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Here's Why We're Wary Of Buying Adams Resources & Energy, Inc.'s (NYSEMKT:AE) For Its Upcoming Dividend

Simply Wall St

Readers hoping to buy Adams Resources & Energy, Inc. (NYSEMKT:AE) for its dividend will need to make their move shortly, as the stock is about to trade ex-dividend. Ex-dividend means that investors that purchase the stock on or after the 5th of September will not receive this dividend, which will be paid on the 20th of September.

Adams Resources & Energy's upcoming dividend is US$0.24 a share, following on from the last 12 months, when the company distributed a total of US$0.96 per share to shareholders. Based on the last year's worth of payments, Adams Resources & Energy has a trailing yield of 3.1% on the current stock price of $30.6901. Dividends are an important source of income to many shareholders, but the health of the business is crucial to maintaining those dividends. So we need to check whether the dividend payments are covered, and if earnings are growing.

Check out our latest analysis for Adams Resources & Energy

Dividends are typically paid out of company income, so if a company pays out more than it earned, its dividend is usually at a higher risk of being cut. Adams Resources & Energy distributed an unsustainably high 122% of its profit as dividends to shareholders last year. Without more sustainable payment behaviour, the dividend looks precarious. That said, even highly profitable companies sometimes might not generate enough cash to pay the dividend, which is why we should always check if the dividend is covered by cash flow. Over the last year it paid out 69% of its free cash flow as dividends, within the usual range for most companies.

It's good to see that while Adams Resources & Energy's dividends were not covered by profits, at least they are affordable from a cash perspective. If executives were to continue paying more in dividends than the company reported in profits, we'd view this as a warning sign. Very few companies are able to sustainably pay dividends larger than their reported earnings.

Click here to see how much of its profit Adams Resources & Energy paid out over the last 12 months.

AMEX:AE Historical Dividend Yield, August 31st 2019

Have Earnings And Dividends Been Growing?

Businesses with shrinking earnings are tricky from a dividend perspective. If business enters a downturn and the dividend is cut, the company could see its value fall precipitously. Adams Resources & Energy's earnings have collapsed faster than Wile E Coyote's schemes to trap the Road Runner; down a tremendous 33% a year over the past five years.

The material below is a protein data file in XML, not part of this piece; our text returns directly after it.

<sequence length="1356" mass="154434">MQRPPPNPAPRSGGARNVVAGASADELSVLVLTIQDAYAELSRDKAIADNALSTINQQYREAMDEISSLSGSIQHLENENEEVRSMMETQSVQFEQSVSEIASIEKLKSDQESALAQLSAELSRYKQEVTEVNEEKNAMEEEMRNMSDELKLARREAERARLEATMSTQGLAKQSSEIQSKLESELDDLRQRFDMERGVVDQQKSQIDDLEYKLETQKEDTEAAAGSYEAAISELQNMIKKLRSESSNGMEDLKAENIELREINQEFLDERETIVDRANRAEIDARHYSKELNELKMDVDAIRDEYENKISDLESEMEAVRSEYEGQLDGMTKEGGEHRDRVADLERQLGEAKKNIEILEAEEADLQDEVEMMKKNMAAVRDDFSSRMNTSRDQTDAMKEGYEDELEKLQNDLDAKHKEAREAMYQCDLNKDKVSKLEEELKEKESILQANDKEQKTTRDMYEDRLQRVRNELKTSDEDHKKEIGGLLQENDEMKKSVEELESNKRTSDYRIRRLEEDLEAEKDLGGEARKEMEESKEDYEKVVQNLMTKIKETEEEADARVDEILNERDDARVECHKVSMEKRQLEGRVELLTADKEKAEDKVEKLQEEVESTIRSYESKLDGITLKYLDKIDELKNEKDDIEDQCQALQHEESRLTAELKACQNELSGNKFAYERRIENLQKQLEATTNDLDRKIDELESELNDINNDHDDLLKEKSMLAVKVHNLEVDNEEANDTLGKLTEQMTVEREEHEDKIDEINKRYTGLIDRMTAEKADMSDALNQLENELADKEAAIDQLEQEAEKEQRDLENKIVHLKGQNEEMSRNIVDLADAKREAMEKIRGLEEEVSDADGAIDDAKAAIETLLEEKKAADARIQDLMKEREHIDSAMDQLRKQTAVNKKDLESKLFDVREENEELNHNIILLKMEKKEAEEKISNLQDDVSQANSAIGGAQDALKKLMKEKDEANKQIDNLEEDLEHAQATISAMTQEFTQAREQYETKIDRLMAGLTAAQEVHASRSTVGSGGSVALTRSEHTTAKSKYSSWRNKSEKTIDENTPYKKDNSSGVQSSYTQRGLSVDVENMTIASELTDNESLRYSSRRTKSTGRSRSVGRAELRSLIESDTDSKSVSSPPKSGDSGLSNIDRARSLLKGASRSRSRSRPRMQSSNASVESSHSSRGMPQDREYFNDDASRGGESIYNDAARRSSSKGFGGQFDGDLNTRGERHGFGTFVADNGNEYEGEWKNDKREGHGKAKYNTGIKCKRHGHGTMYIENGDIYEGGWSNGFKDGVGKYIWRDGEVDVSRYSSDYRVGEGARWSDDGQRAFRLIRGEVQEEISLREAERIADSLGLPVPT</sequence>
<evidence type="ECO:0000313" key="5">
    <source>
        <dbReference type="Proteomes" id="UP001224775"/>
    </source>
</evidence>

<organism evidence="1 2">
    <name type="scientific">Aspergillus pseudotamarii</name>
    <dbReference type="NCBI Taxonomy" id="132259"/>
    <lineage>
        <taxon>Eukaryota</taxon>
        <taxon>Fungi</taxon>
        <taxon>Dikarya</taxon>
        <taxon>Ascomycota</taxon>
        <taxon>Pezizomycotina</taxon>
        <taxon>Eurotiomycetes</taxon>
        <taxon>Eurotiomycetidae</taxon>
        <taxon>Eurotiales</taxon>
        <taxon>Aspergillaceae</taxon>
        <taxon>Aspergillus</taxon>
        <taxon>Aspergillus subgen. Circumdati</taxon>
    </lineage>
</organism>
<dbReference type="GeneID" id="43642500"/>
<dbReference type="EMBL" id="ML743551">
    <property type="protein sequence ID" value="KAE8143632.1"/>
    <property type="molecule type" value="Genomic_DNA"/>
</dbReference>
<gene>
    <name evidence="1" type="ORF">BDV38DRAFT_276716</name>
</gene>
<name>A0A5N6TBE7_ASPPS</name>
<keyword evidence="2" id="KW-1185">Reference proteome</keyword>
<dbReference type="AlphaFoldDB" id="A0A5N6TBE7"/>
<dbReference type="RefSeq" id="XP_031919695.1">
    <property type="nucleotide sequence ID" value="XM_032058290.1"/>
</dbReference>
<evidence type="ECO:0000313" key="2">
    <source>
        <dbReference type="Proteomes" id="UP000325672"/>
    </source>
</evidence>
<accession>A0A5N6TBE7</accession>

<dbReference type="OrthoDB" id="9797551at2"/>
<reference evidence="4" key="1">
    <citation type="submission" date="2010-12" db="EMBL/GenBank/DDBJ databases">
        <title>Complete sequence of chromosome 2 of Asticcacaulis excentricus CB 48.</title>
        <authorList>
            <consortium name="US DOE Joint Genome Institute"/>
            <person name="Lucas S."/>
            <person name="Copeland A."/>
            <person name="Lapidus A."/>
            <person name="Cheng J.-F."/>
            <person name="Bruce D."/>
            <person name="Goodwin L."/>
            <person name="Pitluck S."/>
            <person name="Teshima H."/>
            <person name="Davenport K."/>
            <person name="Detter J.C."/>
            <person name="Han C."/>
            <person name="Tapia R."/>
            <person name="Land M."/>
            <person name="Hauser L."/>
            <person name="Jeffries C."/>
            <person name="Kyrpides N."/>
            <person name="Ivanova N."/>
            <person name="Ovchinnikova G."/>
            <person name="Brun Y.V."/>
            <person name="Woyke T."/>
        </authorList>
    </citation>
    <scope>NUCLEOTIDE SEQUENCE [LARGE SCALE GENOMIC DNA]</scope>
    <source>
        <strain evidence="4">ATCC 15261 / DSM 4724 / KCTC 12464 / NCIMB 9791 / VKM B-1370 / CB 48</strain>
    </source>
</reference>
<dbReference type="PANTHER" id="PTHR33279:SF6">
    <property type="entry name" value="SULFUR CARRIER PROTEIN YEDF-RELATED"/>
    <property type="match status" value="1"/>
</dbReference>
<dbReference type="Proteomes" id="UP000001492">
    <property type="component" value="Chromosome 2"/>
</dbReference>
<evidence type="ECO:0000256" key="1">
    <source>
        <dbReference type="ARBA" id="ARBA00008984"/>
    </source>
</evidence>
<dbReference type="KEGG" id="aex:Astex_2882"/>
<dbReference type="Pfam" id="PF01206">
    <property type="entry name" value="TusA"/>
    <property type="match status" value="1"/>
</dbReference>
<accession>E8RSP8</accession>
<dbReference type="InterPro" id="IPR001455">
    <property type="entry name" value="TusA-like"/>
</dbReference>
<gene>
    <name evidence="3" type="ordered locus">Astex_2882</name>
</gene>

Many investors will assess a company's dividend performance by evaluating how much the dividend payments have changed over time. Since the start of our data, 10 years ago, Adams Resources & Energy has lifted its dividend by approximately 6.7% a year on average. The only way to pay higher dividends when earnings are shrinking is either to pay out a larger percentage of profits, spend cash from the balance sheet, or borrow the money. Adams Resources & Energy is already paying out a high percentage of its income, so without earnings growth, we're doubtful of whether this dividend will grow much in the future.

The Bottom Line

Is Adams Resources & Energy an attractive dividend stock, or better left on the shelf? Earnings per share have been in decline, which is not encouraging. Worse, Adams Resources & Energy's paying out a majority of its earnings and more than half its free cash flow. Positive cash flows are good news but it's not a good combination. It's not an attractive combination from a dividend perspective, and we're inclined to pass on this one for the time being.

Want to learn more about Adams Resources & Energy's dividend performance? Check out this visualisation of its historical revenue and earnings growth.

A common investment mistake is buying the first interesting stock you see. Here you can find a list of promising dividend stocks with a greater than 2% yield and an upcoming dividend.

We aim to bring you long-term focused research analysis driven by fundamental data. Note that our analysis may not factor in the latest price-sensitive company announcements or qualitative material.

If you spot an error that warrants correction, please contact the editor at editorial-team@simplywallst.com. This article by Simply Wall St is general in nature. It does not constitute a recommendation to buy or sell any stock, and does not take account of your objectives, or your financial situation. Simply Wall St has no position in the stocks mentioned. Thank you for reading.